Alex Rodriguez’s long, strange journey playing in the Bronx is near its end.
A-Rod is slated to play his final game for the Yankees on Friday, more than 12 years after the Bombers traded for the Rangers’ reigning AL MVP.
Few Yankees have found their way into the headlines more than Rodriguez. Sometimes, it was for his incredible ability to produce runs and launch the ball over the wall at both the old and new Yankee Stadium. Often, A-Rod’s name was taken in vain as he found himself in hot water for the things he said and did, both on and off the field. Occasionally, the news had nothing to do with baseball as his love life became regular tabloid fodder.
Regardless, there’s no denying it’s been a wild ride since the three-time MVP arrived in the Big Apple and agreed to shift to third base, allowing Derek Jeter to remain at shortstop.
What follows are the highs and lows in one of the most divisive Yankee careers ever.
The Yankees landed A-Rod to help them win championship No. 27, but his postseason performance never measured up to his star status. That changed in 2009, when Rodriguez hit .365 in the postseason with six homers and 18 RBIs in 15 games as the slugger helped the Yankees top the Phillies in the World Series. Both his home run and RBI totals that year are Yankees postseason records.
In his first five seasons wearing pinstripes, Rodriguez was a monster at the plate. During that time, he hit no less than 35 home runs or 106 RBIs in a season, topping out at 54 and 156, respectively, during the 2007 season. His brilliance was rewarded with the AL MVP Award in 2005 and 2007, the second and third of his career.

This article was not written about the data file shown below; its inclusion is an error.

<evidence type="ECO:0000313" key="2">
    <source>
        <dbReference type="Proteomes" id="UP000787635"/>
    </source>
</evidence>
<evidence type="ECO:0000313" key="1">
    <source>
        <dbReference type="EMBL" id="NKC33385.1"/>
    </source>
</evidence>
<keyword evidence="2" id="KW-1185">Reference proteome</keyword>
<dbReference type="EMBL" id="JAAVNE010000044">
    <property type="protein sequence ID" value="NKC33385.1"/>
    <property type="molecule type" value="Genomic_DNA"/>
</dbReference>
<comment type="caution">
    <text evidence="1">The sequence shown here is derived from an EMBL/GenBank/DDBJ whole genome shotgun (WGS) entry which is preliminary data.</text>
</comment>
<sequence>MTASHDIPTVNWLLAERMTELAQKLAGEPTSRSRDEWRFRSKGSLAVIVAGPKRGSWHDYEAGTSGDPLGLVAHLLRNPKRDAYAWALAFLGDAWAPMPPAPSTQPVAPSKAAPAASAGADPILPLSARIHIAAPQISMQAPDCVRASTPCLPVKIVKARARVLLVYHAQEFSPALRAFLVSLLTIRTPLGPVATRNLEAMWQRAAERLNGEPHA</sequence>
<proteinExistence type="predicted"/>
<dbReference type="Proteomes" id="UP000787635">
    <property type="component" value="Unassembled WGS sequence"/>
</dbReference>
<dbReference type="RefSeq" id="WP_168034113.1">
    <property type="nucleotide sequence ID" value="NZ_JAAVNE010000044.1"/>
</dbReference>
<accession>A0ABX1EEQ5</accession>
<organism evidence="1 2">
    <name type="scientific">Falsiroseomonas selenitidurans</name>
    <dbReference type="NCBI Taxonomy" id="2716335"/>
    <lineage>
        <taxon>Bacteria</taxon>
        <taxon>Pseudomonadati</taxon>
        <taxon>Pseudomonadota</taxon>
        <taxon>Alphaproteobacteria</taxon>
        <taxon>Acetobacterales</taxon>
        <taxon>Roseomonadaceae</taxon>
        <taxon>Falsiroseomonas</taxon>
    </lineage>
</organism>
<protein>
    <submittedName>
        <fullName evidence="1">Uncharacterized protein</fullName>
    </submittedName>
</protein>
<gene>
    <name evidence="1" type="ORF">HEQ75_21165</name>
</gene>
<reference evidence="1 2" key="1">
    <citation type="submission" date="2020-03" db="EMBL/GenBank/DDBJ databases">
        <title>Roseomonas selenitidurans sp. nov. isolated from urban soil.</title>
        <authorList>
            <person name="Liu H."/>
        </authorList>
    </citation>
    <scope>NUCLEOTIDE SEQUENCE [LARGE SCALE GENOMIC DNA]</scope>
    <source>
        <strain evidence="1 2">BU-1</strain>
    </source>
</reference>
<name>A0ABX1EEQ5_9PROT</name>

Tainted or not, A-Rod achieved several individual milestones during his Yankees tenure. He joined the 500-home run club on Aug. 4, 2007 — as the youngest to join that club — and hit No. 600 exactly three years later. His 2,000th RBI came June 13, 2015, and his 3,000th hit followed six days later.
No low was quite as low as Aug. 5, 2013, the day Rodriguez was slapped with a 211-game suspension for violating baseball’s performance-enhancing drug policy. A-Rod fought the ban that stemmed from the slugger’s link to the infamous Biogenesis scandal, ultimately serving a 162-game suspension that covered the entire 2014 season.
That may have been rock bottom, but his reputation was stained several years earlier. Before the 2009 season, Sports Illustrated reported A-Rod had tested positive for PEDs during the 2003 season, in which he won his first AL MVP.
In the midst of the epic 2004 ALCS collapse against the Red Sox, A-Rod had a hand in an embarrassing Game 6 play. Looking to beat out the tag at first, Rodriguez slapped the ball out of pitcher Bronson Arroyo’s glove. Although Jeter came around to score on the play, the run was nullified when it was ruled interference. The Yanks lost, 4-2, and were eliminated a day later.